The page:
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Ernst, Warren Announce Bipartisan Bill to Mitigate Blast Overpressure and Protect Servicemembers

Requires Defense Department to enact better screening, tracking, prevention, and treatment

WASHINGTON U.S. Senators Joni Ernst (R-Iowa) and Elizabeth Warren (D-Mass.), members of the Senate Armed Services Committee, introduced bipartisan legislation that would direct the Department of Defense (DoD) to help mitigate and protect servicemembers from blast overpressure.

During just three months in 2023, DoD provided treatment to servicemembers nearly 50,000 times for traumatic brain injuries (TBI), which are considered the “signature wound” of the Iraq and Afghanistan wars. For troops with mild TBI, the most important cause of brain injury was long-term exposure to explosive weapons. Researchers in Afghanistan also determined that 75% of the troops’ blast exposure was coming from their own weapons. Despite this, servicemembers continue to train with weapons with unsafe blast levels. Special Warfare Operator 1st Class Ryan Larkin and Sgt. 1st Class Michael Froede are textbook examples of this issue. Despite enduring traumatic brain injuries throughout their arduous training and numerous combat missions, these injuries remained hidden from conventional MRI and PET scans. Tragically, both individuals succumbed to suicide due to the untreated wounds they carried.

“As traumatic brain injuries have tragically become the signature wound of this generation of servicemembers, more must be done to ensure these wounds do not go undiagnosed and untreated,” said Ernst, a combat veteran. “Through my bipartisan work in previous defense authorization bills, the military has made strides in diagnosis and treatment of TBI to help servicemembers protect against the effects of blast overpressure. However, given the increase in these injuries, the military must adapt to the needs of servicemembers now. By helping the DoD learn more about the brain and how it responds to blast overpressure, this bipartisan bill can help meet the challenges and injuries of our servicemembers today and in the future. Specifically, our action will help protect our warfighters and honor the servicemembers tragically impacted by TBI by assessing members of our armed forces regularly, mitigating their exposure, and enhancing their access to care.”

“Too many of our service members are suffering the health consequences of blast overpressure, so we need real change to our approaches to prevent these injuries and protect our service members in training and combat,” said Senator Warren. “My bipartisan bill will tackle these pressing challenges from every direction – creating better transparency and brain health tracking, expanding efforts to mitigate exposure and provide treatment, and ensuring accountability that our military is supporting impacted service members.”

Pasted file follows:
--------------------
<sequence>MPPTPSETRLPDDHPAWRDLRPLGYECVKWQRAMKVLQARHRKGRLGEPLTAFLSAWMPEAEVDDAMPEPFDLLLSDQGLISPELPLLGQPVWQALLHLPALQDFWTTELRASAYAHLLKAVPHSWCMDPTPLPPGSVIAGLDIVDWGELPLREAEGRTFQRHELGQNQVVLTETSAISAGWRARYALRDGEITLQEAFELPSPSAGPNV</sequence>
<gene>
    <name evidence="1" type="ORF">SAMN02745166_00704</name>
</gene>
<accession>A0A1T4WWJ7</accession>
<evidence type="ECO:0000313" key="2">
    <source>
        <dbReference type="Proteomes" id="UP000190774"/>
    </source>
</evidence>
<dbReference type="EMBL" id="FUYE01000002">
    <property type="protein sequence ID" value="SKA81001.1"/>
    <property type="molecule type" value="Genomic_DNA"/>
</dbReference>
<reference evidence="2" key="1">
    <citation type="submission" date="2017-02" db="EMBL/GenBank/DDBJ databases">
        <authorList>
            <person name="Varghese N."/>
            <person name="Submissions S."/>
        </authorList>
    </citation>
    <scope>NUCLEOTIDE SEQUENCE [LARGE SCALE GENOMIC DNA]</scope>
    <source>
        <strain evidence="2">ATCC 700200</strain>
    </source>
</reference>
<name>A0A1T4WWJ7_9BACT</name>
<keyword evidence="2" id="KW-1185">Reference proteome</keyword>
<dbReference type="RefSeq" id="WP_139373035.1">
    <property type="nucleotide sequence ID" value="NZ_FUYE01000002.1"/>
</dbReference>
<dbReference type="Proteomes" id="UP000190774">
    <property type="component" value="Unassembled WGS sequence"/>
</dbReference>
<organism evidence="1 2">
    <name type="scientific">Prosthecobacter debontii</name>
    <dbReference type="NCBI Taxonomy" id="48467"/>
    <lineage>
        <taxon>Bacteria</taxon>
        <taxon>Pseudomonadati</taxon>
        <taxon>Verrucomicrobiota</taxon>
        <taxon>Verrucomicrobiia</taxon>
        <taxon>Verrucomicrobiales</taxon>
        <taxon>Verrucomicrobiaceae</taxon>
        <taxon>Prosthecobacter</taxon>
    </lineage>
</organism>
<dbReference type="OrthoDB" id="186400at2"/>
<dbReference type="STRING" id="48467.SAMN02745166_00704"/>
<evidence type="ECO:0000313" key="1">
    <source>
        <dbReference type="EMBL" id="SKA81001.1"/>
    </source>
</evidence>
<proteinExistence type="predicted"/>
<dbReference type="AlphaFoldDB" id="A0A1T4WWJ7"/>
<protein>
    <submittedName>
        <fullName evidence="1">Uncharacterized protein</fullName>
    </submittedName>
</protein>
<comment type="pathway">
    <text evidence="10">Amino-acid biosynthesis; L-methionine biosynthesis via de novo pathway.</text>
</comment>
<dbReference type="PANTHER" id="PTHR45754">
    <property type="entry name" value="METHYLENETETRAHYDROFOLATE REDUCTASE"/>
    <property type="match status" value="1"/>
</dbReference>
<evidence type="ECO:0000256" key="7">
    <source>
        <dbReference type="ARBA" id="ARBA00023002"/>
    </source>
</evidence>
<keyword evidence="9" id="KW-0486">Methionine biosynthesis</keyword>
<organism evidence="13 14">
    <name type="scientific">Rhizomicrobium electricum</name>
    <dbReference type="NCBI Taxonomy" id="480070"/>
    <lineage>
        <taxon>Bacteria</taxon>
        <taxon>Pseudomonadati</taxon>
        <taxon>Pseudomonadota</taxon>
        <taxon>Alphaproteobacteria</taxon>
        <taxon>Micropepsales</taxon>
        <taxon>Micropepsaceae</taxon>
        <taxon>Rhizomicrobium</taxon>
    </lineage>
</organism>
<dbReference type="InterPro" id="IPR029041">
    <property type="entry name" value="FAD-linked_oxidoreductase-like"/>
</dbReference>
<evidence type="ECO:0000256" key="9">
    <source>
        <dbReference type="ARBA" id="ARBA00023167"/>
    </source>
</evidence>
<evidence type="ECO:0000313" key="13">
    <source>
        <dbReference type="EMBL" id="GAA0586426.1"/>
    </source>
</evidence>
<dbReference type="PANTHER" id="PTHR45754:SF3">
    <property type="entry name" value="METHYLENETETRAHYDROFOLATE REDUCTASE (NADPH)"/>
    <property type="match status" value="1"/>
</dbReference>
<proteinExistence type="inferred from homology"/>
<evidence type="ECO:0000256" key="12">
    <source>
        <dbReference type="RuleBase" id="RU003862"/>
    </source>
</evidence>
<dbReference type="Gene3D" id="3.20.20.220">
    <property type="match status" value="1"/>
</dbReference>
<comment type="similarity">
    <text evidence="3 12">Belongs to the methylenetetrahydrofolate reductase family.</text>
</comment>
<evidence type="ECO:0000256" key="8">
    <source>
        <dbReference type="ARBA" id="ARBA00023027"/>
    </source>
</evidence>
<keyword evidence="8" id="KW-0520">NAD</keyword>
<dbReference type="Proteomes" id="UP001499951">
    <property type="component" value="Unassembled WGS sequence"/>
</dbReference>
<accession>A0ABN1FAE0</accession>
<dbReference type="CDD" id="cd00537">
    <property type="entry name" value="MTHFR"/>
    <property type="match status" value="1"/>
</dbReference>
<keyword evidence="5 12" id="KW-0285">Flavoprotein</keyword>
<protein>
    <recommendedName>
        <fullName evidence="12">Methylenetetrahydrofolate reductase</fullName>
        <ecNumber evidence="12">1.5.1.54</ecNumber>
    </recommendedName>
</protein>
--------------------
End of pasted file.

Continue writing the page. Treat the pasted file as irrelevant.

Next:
“Brain health plays a crucial role in many veterans’ overall quality of life. Head-related trauma, including traumatic brain injury (TBI), is sometimes referred to as the ‘signature injury’ for post-9/11 veterans due to the increased TBI prevalence among veterans of this generation. Wounded Warrior Project’s (WWP’s) 2022 Annual Warrior Survey found that 36.5% of WWP warriors self-reported experiencing TBI due to military service,” said Jen Silva, Chief Program Officer, Wounded Warrior Project. “The Blast Overpressure Safety Act will help protect Service members from blast overpressure and TBI; improve research and data collection regarding brain health and safety; and expand access to effective treatments and support for veterans with brain injury. WWP supports this bill, and we applaud Senators Warren and Ernst for their efforts to address this critical issue.”

Specifically, the Blast Overpressure Safety Act would increase screening, tracking, prevention, and treatment by: 

  • Mandating regular neurocognitive assessments over a servicemember’s career, including a baseline before training;
  • Create blast overpressure exposure and TBI logs for all servicemembers and improve data on concussive and subconcussive brain injuries servicemembers sustain;
  • Require DoD to account for blast overpressure safety during the weapons acquisition process;
  • Enhance efforts to mitigate exposure and help servicemembers’ access care;
  • Support servicemember treatment by establishing a Special Operations Comprehensive Brain Health and Trauma program and mandating training for medical and training personnel on blast overpressure and exposure and TBI.